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Replacing The Cells Lost In Parkinson Disease

Date:
December 5, 2007
Source:
Journal of Clinical Investigation
Summary:
Parkinson disease is caused by the progressive degeneration of dopamine brain cells. Replacing these cells is considered a promising therapeutic strategy. Although DA cell--replacement therapy by transplantation of human fetal mesencephalic tissue has shown promise, limited tissue availability means other sources of these cells are needed. A recent study has described one new source for DA cells that provided marked benefit when transplanted into mice with a PD-like disease.
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Parkinson disease (PD) is caused by the progressive degeneration of brain cells known as dopamine (DA) cells.

Replacing these cells is considered a promising therapeutic strategy. Although DA cell--replacement therapy by transplantation of human fetal mesencephalic tissue has shown promise in clinical trials, limited tissue availability means that other sources of these cells are needed.

Now, Ernest Arenas and colleagues at the Karolinska Institue, Sweden, have identified a new source for DA cells that provided marked benefit when transplanted into mice with a PD-like disease.

In the study, DA cells were derived from ventral midbrain (VM) neural stem cells/progenitors by culturing them in the presence of a number of factors -- FGF2, sonic hedgehog, and FGF8 -- and engineering them to express Wnt5a.

This protocol generated 10-fold more DA cells than did conventional FGF2 treatment. Further analysis revealed that these cells initiated substantial cellular and functional recovery when transplanted into mice with PD-like disease.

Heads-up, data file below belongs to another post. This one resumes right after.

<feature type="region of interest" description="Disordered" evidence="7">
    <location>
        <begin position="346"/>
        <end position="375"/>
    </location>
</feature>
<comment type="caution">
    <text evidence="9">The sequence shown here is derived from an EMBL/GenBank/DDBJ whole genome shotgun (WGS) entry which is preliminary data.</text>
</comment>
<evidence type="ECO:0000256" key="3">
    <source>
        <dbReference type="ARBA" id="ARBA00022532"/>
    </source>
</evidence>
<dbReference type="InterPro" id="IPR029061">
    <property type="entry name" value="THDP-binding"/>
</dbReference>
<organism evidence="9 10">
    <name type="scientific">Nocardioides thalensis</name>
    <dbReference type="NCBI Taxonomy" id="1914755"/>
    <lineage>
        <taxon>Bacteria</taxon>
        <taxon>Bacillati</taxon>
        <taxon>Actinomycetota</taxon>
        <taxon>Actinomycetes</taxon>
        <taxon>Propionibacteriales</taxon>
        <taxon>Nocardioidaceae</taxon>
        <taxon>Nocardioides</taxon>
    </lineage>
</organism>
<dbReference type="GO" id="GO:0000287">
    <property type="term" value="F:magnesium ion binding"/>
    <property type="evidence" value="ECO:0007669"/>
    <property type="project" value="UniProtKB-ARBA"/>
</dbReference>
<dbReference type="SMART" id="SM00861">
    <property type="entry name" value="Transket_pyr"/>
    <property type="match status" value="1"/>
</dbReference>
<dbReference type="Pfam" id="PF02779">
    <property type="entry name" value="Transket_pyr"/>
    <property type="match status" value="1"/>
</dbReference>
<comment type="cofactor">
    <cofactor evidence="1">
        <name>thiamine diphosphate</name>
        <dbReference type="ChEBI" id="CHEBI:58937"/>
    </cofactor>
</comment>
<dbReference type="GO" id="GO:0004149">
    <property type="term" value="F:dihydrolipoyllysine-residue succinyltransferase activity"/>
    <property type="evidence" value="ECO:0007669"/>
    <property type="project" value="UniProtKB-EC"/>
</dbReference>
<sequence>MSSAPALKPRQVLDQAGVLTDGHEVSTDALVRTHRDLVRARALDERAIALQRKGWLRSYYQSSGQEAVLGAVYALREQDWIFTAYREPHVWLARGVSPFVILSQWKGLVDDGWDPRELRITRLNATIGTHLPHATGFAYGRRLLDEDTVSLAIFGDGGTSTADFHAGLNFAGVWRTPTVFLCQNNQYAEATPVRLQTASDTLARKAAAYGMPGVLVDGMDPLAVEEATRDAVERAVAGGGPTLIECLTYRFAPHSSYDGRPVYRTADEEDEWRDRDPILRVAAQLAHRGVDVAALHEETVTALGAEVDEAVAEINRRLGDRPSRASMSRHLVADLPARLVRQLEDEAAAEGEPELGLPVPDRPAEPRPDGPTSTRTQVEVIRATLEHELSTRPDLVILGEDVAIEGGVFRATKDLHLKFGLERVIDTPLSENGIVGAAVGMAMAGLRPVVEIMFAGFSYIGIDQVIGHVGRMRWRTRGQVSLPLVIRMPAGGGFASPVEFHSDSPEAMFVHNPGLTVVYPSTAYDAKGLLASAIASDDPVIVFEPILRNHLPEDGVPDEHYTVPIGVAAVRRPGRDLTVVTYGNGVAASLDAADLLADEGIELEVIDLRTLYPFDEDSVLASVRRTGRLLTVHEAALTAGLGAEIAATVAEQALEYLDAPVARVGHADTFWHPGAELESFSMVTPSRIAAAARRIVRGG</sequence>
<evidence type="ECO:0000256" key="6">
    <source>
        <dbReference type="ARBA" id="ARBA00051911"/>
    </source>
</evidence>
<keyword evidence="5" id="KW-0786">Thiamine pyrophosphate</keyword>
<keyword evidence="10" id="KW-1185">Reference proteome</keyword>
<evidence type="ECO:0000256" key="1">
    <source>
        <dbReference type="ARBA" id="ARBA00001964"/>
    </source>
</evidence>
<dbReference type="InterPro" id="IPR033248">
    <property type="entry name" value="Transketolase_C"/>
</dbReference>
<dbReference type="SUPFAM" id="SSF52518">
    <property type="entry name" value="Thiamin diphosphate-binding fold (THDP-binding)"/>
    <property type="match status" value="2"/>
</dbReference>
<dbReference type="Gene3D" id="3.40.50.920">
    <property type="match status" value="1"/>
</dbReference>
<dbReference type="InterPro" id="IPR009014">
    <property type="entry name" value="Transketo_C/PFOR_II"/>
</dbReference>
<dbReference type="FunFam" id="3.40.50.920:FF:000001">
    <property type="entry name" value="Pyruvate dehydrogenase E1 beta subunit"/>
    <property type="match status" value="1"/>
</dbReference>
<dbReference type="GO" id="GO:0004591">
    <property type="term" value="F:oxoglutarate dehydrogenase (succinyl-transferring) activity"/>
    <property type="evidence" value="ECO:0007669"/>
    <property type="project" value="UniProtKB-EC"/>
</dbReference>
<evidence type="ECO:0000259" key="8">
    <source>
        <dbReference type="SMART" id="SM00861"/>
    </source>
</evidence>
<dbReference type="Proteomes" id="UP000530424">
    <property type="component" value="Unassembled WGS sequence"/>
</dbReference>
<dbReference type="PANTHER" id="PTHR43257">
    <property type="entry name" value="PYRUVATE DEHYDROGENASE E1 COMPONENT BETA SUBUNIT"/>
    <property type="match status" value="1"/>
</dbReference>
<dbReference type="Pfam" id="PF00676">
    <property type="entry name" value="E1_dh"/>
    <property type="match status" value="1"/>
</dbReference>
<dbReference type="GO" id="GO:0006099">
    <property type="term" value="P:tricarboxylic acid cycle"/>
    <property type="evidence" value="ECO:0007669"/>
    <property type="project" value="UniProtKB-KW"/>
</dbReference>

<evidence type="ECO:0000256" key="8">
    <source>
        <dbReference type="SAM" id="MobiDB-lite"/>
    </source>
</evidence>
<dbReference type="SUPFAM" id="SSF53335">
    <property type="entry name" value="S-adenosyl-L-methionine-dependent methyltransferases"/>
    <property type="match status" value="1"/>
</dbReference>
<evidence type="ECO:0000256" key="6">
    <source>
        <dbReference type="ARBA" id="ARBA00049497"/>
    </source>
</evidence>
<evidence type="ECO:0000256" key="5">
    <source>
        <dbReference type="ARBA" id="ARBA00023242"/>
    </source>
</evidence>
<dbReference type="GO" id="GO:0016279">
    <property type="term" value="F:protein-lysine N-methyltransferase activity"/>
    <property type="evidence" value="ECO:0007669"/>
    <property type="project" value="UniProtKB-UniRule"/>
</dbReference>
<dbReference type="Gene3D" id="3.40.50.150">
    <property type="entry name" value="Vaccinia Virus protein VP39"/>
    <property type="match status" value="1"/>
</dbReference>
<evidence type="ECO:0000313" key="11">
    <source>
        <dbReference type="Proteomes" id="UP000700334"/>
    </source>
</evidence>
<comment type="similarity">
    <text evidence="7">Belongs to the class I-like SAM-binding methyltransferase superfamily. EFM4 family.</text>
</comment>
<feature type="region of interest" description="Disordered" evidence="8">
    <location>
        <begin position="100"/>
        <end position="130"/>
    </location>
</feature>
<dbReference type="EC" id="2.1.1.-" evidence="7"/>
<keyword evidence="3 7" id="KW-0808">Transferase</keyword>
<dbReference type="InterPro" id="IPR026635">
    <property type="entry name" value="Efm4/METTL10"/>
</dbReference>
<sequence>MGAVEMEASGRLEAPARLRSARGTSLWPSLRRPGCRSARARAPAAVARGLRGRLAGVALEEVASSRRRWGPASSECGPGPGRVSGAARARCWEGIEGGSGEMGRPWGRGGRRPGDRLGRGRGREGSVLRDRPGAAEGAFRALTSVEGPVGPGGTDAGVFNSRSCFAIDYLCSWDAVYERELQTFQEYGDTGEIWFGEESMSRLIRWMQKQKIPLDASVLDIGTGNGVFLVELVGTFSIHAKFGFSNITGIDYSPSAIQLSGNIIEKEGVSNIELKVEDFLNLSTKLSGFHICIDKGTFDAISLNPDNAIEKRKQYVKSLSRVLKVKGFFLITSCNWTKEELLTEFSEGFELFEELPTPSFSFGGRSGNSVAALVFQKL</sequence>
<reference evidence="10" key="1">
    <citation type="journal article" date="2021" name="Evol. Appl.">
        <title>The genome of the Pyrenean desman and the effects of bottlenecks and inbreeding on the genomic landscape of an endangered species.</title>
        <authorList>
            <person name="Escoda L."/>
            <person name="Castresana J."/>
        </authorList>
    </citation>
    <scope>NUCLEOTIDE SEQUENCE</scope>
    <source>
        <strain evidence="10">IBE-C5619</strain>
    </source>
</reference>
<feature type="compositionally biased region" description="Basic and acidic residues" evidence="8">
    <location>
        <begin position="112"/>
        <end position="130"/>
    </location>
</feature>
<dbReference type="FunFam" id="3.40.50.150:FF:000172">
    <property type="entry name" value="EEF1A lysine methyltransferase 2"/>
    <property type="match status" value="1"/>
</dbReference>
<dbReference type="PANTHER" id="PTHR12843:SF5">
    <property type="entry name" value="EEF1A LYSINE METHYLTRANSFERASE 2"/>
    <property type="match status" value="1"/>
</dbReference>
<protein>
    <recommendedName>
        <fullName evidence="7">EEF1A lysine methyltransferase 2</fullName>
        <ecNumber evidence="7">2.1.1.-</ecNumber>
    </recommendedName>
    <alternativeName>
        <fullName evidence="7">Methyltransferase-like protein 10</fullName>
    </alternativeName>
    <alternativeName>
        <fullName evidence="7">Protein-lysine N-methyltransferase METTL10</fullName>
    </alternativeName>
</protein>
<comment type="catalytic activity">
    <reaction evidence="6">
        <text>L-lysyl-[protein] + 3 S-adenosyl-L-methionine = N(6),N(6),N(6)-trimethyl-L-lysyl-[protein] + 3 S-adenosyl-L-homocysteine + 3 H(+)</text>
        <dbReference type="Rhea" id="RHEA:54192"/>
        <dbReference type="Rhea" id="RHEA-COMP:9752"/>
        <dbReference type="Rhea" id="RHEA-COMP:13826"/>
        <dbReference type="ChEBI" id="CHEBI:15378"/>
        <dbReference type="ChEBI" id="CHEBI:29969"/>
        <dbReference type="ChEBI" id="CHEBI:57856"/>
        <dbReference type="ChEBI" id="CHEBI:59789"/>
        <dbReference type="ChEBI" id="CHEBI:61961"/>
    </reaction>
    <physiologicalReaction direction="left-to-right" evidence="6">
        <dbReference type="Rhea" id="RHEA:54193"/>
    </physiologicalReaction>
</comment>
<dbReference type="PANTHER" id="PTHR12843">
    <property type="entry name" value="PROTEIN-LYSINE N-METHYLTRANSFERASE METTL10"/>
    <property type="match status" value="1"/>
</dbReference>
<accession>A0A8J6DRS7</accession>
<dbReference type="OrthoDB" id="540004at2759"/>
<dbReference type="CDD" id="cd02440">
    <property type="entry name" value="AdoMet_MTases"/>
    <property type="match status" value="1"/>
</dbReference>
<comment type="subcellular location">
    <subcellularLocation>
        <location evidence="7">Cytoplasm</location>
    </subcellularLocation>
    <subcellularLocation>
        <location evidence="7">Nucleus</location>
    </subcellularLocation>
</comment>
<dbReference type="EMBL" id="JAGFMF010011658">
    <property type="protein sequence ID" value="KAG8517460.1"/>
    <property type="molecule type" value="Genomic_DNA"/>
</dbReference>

Importantly, the mice did not develop tumors, a potential risk that has precluded the clinical development of embryonic stem cells as a source of DA cells. These data led the authors to suggest that Wnt5a-treated neural stem cells might be an efficient and safe source of DA cells for the treatment of individuals with PD.

The article Wnt5a-treated midbrain neural stem cells improve dopamine cell replacement therapy in parkinsonian mice is published in the December 3 issue of the Journal of Clinical Investigation.


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The above post is reprinted from materials provided by Journal of Clinical Investigation. Note: Materials may be edited for content and length.


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Journal of Clinical Investigation. "Replacing The Cells Lost In Parkinson Disease." ScienceDaily. ScienceDaily, 5 December 2007. <www.sciencedaily.com/releases/2007/12/071203190623.htm>.
Journal of Clinical Investigation. (2007, December 5). Replacing The Cells Lost In Parkinson Disease. ScienceDaily. Retrieved July 1, 2015 from www.sciencedaily.com/releases/2007/12/071203190623.htm
Journal of Clinical Investigation. "Replacing The Cells Lost In Parkinson Disease." ScienceDaily. www.sciencedaily.com/releases/2007/12/071203190623.htm (accessed July 1, 2015).

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